A panel from the upcoming graphic novel History Comics: The Roanoke Colony Mystery by Chris Schweizer (6/30/20)

From History Comics: The Great Chicago Fire by Kate Hannigan and Alex Graudins (6/30/20)

 

Here’s a look at some other graphic novels that bring the reader deep into American history.

Lewis & Clark by Nick Bertozzi (First Second, 2011)

Gr 7 Up—In the introduction to Lewis & Clark, Nick Bertozzi acknowledges that historians have written many accounts of Lewis and Clark’s travels. But he adds, “it is my hope that something else of equal value is communicated here: the experience of that remarkable expedition.” Indeed, Bertozzi does convey that experience, telling the story through a series of vignettes reflecting different points of view: Lewis and Clark themselves, the other members of the party, and the Native Americans they encounter along the way. Bertozzi includes a bibliography. (Although it doesn’t qualify as American history, I would be remiss not to mention Bertozzi’s Shackleton: Antarctic Odyssey (First Second, 2014), which makes even more extensive use of graphics to convey information.)

Nathan Hale’s Hazardous Tales: Lafayette! by Nathan Hale (Abrams, 2018)

Gr 4–7—Each book in the Nathan Hale’s Hazardous Tales series starts with the historical Nathan Hale on the scaffold, about to give his one life for his country. Each time, he postpones his execution by telling historical tales to the stuffy Redcoat and the bumbling hangman who are with him. (Most of the events he describes are in the past for the reader but in the future for Hale’s three characters.) Hale, the writer, (yes, that’s his real name) laces his stories with cheeky humor, but his books are nuanced and accurate. The ninth volume, Major Impossible (about John Wesley Powell), is due out in December 2019.

Kindred by Octavia Butler, adapted by Damien Duffy and John Jennings (Abrams, 2017)

Gr 9 Up—Although it is fiction, Kindred immerses the reader in the experiences of black people under slavery in a way few other graphic novels do. The main character, Dana, is a black woman living in the 1970s who is transported back in time to the 19th century. Her awareness of what she has lost underscores her experience living among slaves and passing for the slave of her white husband.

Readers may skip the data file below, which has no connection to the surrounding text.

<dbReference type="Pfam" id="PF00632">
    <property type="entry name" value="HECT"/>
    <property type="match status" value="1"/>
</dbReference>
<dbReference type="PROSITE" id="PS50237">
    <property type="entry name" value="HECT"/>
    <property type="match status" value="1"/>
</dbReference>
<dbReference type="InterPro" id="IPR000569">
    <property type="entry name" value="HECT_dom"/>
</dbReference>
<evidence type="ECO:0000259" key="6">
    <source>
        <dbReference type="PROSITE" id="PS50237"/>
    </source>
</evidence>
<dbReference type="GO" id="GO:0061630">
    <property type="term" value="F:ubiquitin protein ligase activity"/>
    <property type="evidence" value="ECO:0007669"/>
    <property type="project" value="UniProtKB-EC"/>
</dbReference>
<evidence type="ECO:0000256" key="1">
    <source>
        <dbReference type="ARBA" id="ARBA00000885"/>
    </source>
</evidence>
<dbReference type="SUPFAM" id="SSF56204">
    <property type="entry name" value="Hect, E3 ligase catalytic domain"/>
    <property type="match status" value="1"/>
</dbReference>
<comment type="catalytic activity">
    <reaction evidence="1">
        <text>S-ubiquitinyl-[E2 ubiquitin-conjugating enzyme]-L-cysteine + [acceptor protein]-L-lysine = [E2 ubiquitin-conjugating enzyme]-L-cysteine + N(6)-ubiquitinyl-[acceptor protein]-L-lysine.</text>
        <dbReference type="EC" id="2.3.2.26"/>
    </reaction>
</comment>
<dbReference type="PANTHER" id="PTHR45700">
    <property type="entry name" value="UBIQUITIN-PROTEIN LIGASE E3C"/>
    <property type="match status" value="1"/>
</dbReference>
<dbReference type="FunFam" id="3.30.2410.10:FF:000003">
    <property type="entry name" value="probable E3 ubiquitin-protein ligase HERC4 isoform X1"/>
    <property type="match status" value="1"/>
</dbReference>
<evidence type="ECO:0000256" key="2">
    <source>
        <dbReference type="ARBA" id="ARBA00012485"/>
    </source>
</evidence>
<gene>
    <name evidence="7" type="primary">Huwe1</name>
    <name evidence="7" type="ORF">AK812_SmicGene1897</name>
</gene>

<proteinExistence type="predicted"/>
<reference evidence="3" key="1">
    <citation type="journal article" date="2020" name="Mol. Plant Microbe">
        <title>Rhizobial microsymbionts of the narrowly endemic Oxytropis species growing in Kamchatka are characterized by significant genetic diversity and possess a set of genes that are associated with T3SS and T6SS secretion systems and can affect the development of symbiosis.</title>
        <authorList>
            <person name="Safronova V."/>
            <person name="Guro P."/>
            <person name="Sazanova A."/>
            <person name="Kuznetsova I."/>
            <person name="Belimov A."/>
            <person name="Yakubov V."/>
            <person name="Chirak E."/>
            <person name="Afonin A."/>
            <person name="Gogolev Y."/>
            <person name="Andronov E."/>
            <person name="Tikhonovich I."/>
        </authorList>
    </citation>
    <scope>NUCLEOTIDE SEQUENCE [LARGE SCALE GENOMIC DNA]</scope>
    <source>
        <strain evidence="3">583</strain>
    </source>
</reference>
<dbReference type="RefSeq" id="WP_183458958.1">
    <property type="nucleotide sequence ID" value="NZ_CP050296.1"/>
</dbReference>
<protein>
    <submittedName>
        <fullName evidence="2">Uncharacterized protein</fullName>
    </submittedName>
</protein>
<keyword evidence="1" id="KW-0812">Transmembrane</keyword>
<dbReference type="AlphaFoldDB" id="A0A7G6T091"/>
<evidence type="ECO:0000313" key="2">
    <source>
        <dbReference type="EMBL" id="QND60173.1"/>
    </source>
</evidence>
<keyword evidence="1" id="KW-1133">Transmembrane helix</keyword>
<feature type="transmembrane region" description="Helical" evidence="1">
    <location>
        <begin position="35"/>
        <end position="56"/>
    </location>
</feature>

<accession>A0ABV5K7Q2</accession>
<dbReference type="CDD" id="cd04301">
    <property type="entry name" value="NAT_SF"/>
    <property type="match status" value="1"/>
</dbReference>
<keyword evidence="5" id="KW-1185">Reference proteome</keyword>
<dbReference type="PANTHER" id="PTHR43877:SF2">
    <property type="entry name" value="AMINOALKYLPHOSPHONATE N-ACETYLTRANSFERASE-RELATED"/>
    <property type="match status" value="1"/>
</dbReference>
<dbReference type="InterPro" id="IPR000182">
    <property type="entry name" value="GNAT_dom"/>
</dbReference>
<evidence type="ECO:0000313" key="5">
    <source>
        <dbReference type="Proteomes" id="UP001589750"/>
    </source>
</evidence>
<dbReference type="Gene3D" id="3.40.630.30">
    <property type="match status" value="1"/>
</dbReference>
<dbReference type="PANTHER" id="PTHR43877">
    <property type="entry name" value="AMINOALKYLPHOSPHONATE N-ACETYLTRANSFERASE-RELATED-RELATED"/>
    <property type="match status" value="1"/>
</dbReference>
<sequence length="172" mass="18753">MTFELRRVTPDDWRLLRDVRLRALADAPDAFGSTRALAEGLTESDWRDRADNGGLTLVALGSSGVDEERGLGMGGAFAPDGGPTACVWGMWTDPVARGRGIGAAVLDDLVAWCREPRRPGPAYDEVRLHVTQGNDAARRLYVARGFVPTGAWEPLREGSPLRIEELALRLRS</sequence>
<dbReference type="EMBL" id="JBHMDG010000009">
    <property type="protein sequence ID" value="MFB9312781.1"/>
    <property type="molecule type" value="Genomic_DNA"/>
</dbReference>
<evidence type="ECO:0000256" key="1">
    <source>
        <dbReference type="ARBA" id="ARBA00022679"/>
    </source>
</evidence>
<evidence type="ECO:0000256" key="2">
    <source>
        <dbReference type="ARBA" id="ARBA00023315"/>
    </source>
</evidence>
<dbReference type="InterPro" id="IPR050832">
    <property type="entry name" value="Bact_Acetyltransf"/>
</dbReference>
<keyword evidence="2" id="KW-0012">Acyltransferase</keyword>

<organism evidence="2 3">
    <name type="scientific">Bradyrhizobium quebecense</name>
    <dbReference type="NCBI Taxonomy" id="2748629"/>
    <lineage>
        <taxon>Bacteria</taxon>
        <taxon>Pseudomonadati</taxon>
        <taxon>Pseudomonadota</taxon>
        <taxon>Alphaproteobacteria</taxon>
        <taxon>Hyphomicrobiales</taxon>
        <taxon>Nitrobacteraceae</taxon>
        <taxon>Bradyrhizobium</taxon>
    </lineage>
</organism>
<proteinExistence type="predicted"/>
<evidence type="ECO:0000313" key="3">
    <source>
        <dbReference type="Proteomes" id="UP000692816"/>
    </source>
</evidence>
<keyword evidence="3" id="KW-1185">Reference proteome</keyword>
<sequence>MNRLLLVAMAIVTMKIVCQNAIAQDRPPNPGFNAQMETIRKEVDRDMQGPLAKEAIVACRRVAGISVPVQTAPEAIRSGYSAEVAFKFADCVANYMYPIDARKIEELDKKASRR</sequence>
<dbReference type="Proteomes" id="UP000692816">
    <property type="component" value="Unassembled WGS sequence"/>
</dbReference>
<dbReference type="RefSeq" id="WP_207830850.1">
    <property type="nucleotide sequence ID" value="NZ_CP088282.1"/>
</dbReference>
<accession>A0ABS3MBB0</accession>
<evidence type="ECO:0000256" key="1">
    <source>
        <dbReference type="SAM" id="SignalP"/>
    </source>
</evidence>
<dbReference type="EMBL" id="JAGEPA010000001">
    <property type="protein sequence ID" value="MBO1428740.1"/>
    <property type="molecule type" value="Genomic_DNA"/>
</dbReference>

Taxes, the Tea Party and those Revolting Rebels: A History in Comics of the American Revolution by Stan Mack (NBM, 2012)

Gr 7 Up—Stan Mack’s slightly subversive account of the American Revolution is written in a conversational tone and illustrated in a loose, cartoony style. While many of the events are familiar (the Stamp Act, the Boston Massacre) Mack’s accounts are fresh, incorporating the perspectives of working people as well as the aristocracy and how the wealthy can, at times, act more in their own interests than those of the country. Although this book was first published in 1994, its message feels very current.

Colonial Comics: New England, 1620-1750 edited by Jason Rodriguez (Fulcrum, 2014)

Colonial Comics: New England, 1750-1775 edited by Jason Rodriguez (Fulcrum, 2017)

Gr 5 Up—These two anthologies collect short stories (mostly 5–10 pages) about life in Colonial America, with little-known stories about women, Native Americans, people of color, and nonconformists. The focus is on social structure, government, religion, and everyday life. Brief essays before each piece provide historical context, and the sources are given at the end of the book.


Brigid Alverson is the editor of the blog "Good Comics for Kids."